(June 16, 2015) The National Commission on the Future of the Army visited two cities in North Carolina last week during its first series of meetings outside the Washington, D.C., area.
Commissioners met with military leaders at Fort Bragg June 9, and held an open meeting in Fayetteville, N.C., June 10. They then visited Raleigh, N.C., to hear from National Guard leaders. The panel was created by Congress to examine the right balance of active, Guard and Reserve forces in the nation's future Total Force.
In Fayetteville, city officials and area leaders touted the military instillation as an integral part of the community. Ted Vorhees, the Fayetteville city manager, told the panel that people "in Fayetteville get the Army."
"As you contemplate what size Guard and Reserve components ought to be, and where they ought to be, I can only suggest having Guard and Reserve units all around the country does help give attention and helps Americans understand the importance and be more inclined to support them," he said, according to the Fayetteville Observer.
Also on tap for the day was a discussion over the Army's Aviation Restructure Initiative, which would remove all combat aviation from the Army National Guard.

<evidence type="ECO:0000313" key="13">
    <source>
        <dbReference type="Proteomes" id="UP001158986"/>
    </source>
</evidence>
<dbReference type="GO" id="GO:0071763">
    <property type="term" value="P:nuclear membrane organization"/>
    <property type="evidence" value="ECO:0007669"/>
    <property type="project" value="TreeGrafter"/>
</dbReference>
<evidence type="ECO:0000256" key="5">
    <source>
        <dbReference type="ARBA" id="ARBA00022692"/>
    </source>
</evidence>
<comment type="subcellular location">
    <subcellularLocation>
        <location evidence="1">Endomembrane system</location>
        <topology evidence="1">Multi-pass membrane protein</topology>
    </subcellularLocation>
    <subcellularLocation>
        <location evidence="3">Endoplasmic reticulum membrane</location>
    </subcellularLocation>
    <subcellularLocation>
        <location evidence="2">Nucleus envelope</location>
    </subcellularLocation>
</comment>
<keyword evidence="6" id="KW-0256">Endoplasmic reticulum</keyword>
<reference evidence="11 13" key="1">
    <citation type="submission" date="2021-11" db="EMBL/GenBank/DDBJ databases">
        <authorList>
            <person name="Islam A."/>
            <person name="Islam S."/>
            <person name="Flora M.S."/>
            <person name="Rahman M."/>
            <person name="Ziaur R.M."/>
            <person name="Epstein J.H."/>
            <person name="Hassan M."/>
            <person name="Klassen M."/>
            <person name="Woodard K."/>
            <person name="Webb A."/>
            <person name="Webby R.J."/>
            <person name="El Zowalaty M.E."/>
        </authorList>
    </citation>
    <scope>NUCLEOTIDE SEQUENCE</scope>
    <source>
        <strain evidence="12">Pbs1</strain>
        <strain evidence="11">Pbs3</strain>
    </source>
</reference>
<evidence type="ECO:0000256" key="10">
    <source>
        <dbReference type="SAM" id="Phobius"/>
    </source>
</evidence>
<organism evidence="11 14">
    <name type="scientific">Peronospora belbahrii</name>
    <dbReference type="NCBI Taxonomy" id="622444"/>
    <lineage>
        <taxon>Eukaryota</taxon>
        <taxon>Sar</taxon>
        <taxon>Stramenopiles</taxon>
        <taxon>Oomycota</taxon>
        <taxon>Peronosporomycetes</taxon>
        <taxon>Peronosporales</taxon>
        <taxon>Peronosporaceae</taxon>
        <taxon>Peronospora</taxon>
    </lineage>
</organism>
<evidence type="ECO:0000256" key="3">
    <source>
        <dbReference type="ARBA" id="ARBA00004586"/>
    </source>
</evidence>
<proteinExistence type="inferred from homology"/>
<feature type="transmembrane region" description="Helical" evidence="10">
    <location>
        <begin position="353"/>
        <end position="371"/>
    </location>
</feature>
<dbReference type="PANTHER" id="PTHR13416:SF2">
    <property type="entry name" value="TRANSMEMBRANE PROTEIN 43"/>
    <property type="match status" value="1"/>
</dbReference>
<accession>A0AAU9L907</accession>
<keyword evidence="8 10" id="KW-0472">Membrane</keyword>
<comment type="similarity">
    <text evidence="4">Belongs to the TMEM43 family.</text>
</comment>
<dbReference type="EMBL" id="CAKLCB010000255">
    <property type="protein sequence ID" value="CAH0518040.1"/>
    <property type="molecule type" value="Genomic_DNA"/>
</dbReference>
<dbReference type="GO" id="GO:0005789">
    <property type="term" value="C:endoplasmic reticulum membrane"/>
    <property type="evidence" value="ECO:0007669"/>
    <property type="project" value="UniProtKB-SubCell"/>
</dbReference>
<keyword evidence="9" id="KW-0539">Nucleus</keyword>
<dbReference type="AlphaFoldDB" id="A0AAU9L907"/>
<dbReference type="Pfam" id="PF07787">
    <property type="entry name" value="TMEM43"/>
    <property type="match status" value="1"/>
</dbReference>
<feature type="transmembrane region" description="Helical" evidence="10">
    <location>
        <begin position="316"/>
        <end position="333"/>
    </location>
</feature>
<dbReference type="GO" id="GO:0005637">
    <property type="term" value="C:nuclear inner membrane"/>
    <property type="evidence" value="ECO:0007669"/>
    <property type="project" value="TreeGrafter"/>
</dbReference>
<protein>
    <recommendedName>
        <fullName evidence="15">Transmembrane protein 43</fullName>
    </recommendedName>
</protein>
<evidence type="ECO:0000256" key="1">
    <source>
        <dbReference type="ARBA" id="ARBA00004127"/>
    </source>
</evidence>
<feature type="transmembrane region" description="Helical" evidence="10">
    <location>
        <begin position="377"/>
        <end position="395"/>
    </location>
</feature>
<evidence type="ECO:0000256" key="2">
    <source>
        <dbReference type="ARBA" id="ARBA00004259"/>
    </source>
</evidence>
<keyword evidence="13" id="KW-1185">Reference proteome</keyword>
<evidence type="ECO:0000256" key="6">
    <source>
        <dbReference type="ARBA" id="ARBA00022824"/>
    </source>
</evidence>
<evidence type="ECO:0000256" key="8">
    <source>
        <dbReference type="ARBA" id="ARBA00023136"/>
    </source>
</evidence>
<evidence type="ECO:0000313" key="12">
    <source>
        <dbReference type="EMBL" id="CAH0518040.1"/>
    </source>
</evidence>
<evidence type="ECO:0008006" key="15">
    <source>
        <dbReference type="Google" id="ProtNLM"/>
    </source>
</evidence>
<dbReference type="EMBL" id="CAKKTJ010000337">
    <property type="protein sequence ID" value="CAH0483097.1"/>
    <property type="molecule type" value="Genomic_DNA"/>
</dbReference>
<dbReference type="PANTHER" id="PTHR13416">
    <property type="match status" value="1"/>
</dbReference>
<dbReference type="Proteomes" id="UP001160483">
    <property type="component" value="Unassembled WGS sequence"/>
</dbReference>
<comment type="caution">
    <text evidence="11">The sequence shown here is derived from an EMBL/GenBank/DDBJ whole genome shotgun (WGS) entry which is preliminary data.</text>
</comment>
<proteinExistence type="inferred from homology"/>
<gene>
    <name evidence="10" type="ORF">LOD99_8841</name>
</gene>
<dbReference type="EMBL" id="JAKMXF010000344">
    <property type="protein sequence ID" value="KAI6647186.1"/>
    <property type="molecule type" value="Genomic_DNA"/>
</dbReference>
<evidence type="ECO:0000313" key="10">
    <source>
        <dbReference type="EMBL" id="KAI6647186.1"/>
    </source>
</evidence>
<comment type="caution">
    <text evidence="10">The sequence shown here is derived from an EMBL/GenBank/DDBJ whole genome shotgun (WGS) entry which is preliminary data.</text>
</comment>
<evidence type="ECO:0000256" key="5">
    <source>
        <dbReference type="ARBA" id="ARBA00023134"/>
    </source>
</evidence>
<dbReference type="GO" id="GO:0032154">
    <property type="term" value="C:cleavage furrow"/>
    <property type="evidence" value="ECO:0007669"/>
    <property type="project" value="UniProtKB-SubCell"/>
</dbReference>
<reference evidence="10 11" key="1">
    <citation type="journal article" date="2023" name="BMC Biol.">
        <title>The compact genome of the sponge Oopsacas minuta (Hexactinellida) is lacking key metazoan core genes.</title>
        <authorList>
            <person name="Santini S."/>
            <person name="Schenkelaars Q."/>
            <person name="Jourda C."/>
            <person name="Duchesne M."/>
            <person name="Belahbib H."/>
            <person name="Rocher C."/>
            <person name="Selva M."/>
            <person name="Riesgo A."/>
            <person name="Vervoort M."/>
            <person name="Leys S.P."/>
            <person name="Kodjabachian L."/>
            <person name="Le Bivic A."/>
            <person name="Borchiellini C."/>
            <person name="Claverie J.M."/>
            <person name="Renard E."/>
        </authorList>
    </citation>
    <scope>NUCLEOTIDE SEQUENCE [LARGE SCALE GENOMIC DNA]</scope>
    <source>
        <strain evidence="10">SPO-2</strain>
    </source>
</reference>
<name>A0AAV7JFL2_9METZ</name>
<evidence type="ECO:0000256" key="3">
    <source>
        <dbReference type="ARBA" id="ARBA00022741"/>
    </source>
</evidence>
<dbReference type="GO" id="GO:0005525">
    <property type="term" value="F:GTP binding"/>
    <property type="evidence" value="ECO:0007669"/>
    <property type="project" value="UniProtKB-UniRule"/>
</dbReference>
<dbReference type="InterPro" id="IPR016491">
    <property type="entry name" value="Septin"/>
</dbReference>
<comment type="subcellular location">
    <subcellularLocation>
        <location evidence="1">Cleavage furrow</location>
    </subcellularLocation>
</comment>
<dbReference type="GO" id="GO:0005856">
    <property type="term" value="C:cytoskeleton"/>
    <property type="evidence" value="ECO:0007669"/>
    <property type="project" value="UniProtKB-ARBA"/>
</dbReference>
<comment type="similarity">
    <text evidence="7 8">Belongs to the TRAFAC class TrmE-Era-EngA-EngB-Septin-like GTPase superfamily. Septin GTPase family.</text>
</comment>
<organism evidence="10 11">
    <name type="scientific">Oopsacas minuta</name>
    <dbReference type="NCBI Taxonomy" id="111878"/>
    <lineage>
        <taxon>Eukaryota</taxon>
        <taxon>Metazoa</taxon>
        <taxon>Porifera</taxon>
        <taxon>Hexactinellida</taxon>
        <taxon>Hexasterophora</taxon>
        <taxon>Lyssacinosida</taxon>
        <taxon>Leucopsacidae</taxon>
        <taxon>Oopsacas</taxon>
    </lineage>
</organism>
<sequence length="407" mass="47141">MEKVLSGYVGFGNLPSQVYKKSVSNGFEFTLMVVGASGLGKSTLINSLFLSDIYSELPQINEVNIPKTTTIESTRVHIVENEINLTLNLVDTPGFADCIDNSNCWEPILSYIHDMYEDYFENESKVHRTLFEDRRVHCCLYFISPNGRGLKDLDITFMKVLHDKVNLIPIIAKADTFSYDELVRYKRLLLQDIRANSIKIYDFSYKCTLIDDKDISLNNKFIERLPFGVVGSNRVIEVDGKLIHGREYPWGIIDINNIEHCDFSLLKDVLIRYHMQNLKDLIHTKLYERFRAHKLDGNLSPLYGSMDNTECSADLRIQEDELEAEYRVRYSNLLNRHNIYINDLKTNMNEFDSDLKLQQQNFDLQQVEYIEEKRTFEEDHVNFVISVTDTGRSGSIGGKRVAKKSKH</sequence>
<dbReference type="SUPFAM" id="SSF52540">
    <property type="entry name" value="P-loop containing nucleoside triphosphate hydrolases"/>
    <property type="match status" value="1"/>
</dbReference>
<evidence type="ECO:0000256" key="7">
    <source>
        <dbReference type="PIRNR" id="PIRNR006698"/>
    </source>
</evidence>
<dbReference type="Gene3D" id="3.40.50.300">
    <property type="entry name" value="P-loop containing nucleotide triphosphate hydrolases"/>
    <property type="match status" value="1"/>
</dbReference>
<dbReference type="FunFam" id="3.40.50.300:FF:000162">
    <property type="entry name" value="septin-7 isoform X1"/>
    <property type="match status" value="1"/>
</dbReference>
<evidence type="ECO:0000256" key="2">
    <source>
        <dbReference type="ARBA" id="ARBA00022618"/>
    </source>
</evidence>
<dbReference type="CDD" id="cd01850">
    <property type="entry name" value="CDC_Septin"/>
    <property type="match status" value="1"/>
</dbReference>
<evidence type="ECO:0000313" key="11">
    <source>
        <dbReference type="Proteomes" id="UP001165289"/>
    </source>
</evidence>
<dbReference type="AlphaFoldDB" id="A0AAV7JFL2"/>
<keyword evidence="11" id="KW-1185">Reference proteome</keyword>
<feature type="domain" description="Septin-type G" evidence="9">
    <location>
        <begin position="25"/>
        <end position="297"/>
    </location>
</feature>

CW5 Rick Comer, a 30-year veteran of the North Carolina Guard, called the move a "huge risk," according to the paper.
The meeting at the Joint Force Headquarters in Raleigh, N.C., included Maj. Gen. Gregory Lusk, the adjutant general of North Carolina, Maj. Gen. Robert Livingston, the adjutant general of South Carolina, and Maj. Gen. Glenn Curtis, the adjutant general of Louisiana.
"The purpose of this initial limited engagement opportunity is to educate and inform commission members that the National Guard is affordable, accessible, ready, and a leader in the homeland providing strategic depth as the combat reserve of the Army," said the North Carolina National Guard on its Facebook page, alongside two photos from the meeting.
The commission's next public meeting is June 18 in Arlington, Va.